24 Feb 2021

H Street NE needs to adapt to the needs of its residents

When neighbors complain about an intersection in the city, several things happen. Sometimes, the intersection is just a personal bother: Maybe you feel that cars are whipping around too fast down your local street, but it’s not something that affects anyone else at a larger scale. Sometimes, if there are enough people affected by an intersection, neighbors might bring the complaint to an Advisory Neighborhood Commissioner or ANC. The ANC can bring this to their monthly meeting and decide to take action– usually in the form of a letter or a petition to the DC Department of Transportation for a study of the offending intersection. What happens after complaints are lodged and studies are requested seems to be up to the whim of DDOT, however. Some streets are flagged for speeding or lack of visibility or a dire need for a stop sign, but it takes years– or, more starkly, someone’s death-– in order to bring about significant change. Sometimes, ANCs band together to attempt to create meaningful change: Last week’s joint ANC 6A and 6C meeting on the safety of H Street– the highlights of which you can read here— was one more step in the right direction for a street that has seen much destruction of property and loss of life.

H Street NE at 3rd Street on December 31, 2020. Photo by Maria Helena Carey

H Street NE is the kind of wide and straight arterial that encourages cars to move faster down the street and is most dangerous for pedestrians and cyclists alike. As of 2019, 22,305 cars per day traveled from North Capitol Street to Benning Road. Arterials are large roads that, according to the Federal Highway Safety Administration, “Serve demand for intra-area travel between the central business district and outlying residential areas.” In other words, arterials cut through urban areas to make life easy for people outside of town to get into and out of town. Some people are forced to use their cars even for short distances in order to navigate arterial roads. Friend and data analyst, Charlotte Jackson, recently wrote a piece over at Greater Greater Washington about this phenomenon, which you should read.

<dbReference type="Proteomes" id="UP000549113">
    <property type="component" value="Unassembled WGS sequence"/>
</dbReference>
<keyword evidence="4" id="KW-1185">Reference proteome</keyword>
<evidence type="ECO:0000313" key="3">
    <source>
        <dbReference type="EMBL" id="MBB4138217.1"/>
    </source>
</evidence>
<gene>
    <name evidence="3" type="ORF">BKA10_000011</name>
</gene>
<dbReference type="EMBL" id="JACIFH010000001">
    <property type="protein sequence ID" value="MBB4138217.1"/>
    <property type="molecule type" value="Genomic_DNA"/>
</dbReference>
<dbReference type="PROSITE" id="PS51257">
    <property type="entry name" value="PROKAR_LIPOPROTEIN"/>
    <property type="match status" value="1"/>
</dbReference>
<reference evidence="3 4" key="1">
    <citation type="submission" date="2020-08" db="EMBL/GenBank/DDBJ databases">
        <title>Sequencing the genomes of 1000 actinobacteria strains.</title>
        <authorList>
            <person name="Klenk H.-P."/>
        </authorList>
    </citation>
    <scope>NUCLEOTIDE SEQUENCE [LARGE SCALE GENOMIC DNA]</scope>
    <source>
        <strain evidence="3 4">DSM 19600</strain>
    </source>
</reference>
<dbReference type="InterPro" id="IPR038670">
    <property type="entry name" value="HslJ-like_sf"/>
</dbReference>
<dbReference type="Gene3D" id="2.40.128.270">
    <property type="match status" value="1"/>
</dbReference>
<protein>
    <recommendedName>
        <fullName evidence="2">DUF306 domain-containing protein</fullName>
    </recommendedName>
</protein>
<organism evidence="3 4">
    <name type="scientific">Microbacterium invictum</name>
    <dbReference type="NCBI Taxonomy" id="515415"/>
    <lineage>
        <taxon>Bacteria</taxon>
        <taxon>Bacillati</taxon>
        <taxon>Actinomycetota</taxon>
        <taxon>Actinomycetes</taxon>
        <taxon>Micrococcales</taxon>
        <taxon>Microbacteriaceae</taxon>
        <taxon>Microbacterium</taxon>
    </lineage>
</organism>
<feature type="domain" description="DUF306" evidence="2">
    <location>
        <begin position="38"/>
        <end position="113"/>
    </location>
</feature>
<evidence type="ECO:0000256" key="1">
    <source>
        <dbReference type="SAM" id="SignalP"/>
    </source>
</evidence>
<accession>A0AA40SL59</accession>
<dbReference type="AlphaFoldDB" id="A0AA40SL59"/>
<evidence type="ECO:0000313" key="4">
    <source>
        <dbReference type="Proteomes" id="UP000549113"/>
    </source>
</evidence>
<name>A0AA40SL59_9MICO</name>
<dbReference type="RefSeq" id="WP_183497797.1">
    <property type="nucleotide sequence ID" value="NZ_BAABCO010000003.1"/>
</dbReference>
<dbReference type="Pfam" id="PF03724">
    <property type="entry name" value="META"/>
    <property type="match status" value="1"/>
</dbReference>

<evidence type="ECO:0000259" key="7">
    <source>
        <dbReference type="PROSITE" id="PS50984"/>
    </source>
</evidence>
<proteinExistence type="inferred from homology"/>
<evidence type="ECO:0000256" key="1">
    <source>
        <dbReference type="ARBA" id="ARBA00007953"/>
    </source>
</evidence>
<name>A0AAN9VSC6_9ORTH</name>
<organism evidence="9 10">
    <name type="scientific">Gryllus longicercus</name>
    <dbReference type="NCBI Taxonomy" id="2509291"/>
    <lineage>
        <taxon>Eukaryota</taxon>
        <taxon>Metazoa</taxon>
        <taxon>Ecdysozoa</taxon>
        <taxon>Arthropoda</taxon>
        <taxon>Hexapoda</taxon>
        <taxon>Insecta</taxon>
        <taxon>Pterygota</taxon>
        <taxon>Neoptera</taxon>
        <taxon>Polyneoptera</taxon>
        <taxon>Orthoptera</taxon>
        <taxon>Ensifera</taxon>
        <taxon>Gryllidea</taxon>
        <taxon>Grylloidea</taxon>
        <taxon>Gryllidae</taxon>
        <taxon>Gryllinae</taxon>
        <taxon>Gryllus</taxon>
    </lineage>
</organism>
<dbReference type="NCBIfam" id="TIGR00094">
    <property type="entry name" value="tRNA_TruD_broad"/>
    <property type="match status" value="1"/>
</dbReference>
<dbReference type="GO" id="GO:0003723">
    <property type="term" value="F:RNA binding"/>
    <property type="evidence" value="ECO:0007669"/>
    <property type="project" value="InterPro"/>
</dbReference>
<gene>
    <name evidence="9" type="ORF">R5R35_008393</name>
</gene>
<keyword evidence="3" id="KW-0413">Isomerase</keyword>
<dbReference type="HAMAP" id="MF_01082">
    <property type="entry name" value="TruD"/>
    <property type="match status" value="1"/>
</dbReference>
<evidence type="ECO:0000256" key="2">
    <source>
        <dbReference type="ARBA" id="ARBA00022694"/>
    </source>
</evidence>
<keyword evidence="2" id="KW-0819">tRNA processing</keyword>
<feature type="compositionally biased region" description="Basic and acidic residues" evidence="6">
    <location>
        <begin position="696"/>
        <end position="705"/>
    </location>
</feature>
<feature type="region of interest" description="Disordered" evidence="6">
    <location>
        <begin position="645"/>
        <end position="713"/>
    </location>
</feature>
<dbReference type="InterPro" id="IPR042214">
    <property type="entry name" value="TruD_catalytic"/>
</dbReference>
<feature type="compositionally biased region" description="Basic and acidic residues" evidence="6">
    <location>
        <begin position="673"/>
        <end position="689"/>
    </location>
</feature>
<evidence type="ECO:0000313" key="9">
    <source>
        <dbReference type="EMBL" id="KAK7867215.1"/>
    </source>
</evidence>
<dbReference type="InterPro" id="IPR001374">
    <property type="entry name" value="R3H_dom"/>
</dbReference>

H Street doesn’t just have local and commuter traffic. It also has busy north-south thoroughfares at 3rd, 4th, 6th, 8th, 12th, 13th, 14th and 15h Streets, as well as two grocery stores with loading docks and delivery trucks– not to mention local and commuter buses, at least five schools in close proximity, plus a healthy bike and pedestrian culture. Ironically, one of the things currently making H Street NE both safer and more resident- and people-friendly in general is one of its most hated fixtures: the DC Streetcar that opened back in 2016. The streetcar has not interfered with the X2’s ridership and has not caused crashes where anyone’s been injured. While people are busy outlining how “evil” it is, calling it stupid, disparaging it, or wondering who is faster than the streetcar, the bright red trains aren’t only providing a safe alternative for pedestrians and short-distance commuters, but they are helping set a speed standard for traffic along H Street. We should be demanding more streetcars in more places, and we should be demanding a useful extension to Ward 7– an extension the neighbors there want and need. If you haven’t yet, read Gordon Chaffin’s recap on the latest Streetcar development here.

H Street has needed a focused and targeted plan from DDOT for years: The fact that we’re only paying attention to it now is a result of the accelerating gentrification through our neighborhood, because H Street has always needed fixing. We must address the fact that H Street slashes through a mainly residential neighborhood but there have been no real efforts to make the street safer or more inviting to residents and business patrons. Earlier in the year, transportation activist and friend Mark Sussman drafted a letter which has been, so far, signed by more than 20 H Street businesses. DDOT needs to listen to the needs of District residents and District small business owners. It’s worrisome to think that ANCs have been utterly stonewalled by DDOT until very recently, but change is essential and enough people want it.


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